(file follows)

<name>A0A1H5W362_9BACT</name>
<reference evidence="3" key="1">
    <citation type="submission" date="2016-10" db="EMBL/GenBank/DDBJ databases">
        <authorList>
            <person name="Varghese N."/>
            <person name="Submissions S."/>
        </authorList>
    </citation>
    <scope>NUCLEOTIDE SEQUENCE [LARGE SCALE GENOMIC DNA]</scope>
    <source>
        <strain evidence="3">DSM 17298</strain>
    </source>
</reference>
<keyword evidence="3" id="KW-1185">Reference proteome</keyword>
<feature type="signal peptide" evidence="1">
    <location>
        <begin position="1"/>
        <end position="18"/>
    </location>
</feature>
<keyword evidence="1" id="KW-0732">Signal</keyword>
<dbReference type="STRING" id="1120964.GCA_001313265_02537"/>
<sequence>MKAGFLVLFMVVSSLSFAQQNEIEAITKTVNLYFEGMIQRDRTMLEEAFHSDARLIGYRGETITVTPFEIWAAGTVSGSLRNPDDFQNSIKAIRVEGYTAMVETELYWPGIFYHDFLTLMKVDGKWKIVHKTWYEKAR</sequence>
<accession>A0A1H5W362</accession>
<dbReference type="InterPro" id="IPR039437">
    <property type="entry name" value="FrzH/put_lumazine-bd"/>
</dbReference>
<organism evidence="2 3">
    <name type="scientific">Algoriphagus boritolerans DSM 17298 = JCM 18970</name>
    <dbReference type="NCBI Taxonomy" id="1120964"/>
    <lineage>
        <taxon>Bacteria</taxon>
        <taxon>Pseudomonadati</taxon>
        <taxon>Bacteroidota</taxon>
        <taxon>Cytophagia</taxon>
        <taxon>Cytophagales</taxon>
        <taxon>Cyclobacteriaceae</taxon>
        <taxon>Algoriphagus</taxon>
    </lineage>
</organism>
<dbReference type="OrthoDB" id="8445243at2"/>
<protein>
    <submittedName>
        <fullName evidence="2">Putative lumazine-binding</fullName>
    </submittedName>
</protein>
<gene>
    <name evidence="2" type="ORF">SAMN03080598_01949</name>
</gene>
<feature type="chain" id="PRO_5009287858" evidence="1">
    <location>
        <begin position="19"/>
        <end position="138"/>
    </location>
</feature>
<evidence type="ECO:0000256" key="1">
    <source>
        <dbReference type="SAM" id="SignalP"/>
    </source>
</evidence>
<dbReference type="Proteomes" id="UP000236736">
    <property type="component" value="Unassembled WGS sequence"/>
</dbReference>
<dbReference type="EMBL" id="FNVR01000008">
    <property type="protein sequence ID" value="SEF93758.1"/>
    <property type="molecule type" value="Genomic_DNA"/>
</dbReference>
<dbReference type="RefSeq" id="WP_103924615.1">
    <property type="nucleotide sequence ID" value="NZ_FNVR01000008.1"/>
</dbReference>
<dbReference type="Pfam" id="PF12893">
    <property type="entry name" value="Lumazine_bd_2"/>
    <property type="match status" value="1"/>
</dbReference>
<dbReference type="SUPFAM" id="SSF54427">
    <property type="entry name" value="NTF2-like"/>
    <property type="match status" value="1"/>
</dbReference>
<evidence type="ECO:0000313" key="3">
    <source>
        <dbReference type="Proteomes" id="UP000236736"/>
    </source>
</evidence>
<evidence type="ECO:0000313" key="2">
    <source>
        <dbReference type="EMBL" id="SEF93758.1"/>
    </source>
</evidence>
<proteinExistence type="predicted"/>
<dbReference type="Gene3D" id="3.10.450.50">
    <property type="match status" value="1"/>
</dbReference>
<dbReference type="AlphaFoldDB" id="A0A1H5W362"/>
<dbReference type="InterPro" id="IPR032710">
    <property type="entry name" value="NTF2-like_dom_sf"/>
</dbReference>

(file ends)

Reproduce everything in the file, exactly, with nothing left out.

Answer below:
<name>A0A1H5W362_9BACT</name>
<reference evidence="3" key="1">
    <citation type="submission" date="2016-10" db="EMBL/GenBank/DDBJ databases">
        <authorList>
            <person name="Varghese N."/>
            <person name="Submissions S."/>
        </authorList>
    </citation>
    <scope>NUCLEOTIDE SEQUENCE [LARGE SCALE GENOMIC DNA]</scope>
    <source>
        <strain evidence="3">DSM 17298</strain>
    </source>
</reference>
<keyword evidence="3" id="KW-1185">Reference proteome</keyword>
<feature type="signal peptide" evidence="1">
    <location>
        <begin position="1"/>
        <end position="18"/>
    </location>
</feature>
<keyword evidence="1" id="KW-0732">Signal</keyword>
<dbReference type="STRING" id="1120964.GCA_001313265_02537"/>
<sequence>MKAGFLVLFMVVSSLSFAQQNEIEAITKTVNLYFEGMIQRDRTMLEEAFHSDARLIGYRGETITVTPFEIWAAGTVSGSLRNPDDFQNSIKAIRVEGYTAMVETELYWPGIFYHDFLTLMKVDGKWKIVHKTWYEKAR</sequence>
<accession>A0A1H5W362</accession>
<dbReference type="InterPro" id="IPR039437">
    <property type="entry name" value="FrzH/put_lumazine-bd"/>
</dbReference>
<organism evidence="2 3">
    <name type="scientific">Algoriphagus boritolerans DSM 17298 = JCM 18970</name>
    <dbReference type="NCBI Taxonomy" id="1120964"/>
    <lineage>
        <taxon>Bacteria</taxon>
        <taxon>Pseudomonadati</taxon>
        <taxon>Bacteroidota</taxon>
        <taxon>Cytophagia</taxon>
        <taxon>Cytophagales</taxon>
        <taxon>Cyclobacteriaceae</taxon>
        <taxon>Algoriphagus</taxon>
    </lineage>
</organism>
<dbReference type="OrthoDB" id="8445243at2"/>
<protein>
    <submittedName>
        <fullName evidence="2">Putative lumazine-binding</fullName>
    </submittedName>
</protein>
<gene>
    <name evidence="2" type="ORF">SAMN03080598_01949</name>
</gene>
<feature type="chain" id="PRO_5009287858" evidence="1">
    <location>
        <begin position="19"/>
        <end position="138"/>
    </location>
</feature>
<evidence type="ECO:0000256" key="1">
    <source>
        <dbReference type="SAM" id="SignalP"/>
    </source>
</evidence>
<dbReference type="Proteomes" id="UP000236736">
    <property type="component" value="Unassembled WGS sequence"/>
</dbReference>
<dbReference type="EMBL" id="FNVR01000008">
    <property type="protein sequence ID" value="SEF93758.1"/>
    <property type="molecule type" value="Genomic_DNA"/>
</dbReference>
<dbReference type="RefSeq" id="WP_103924615.1">
    <property type="nucleotide sequence ID" value="NZ_FNVR01000008.1"/>
</dbReference>
<dbReference type="Pfam" id="PF12893">
    <property type="entry name" value="Lumazine_bd_2"/>
    <property type="match status" value="1"/>
</dbReference>
<dbReference type="SUPFAM" id="SSF54427">
    <property type="entry name" value="NTF2-like"/>
    <property type="match status" value="1"/>
</dbReference>
<evidence type="ECO:0000313" key="3">
    <source>
        <dbReference type="Proteomes" id="UP000236736"/>
    </source>
</evidence>
<evidence type="ECO:0000313" key="2">
    <source>
        <dbReference type="EMBL" id="SEF93758.1"/>
    </source>
</evidence>
<proteinExistence type="predicted"/>
<dbReference type="Gene3D" id="3.10.450.50">
    <property type="match status" value="1"/>
</dbReference>
<dbReference type="AlphaFoldDB" id="A0A1H5W362"/>
<dbReference type="InterPro" id="IPR032710">
    <property type="entry name" value="NTF2-like_dom_sf"/>
</dbReference>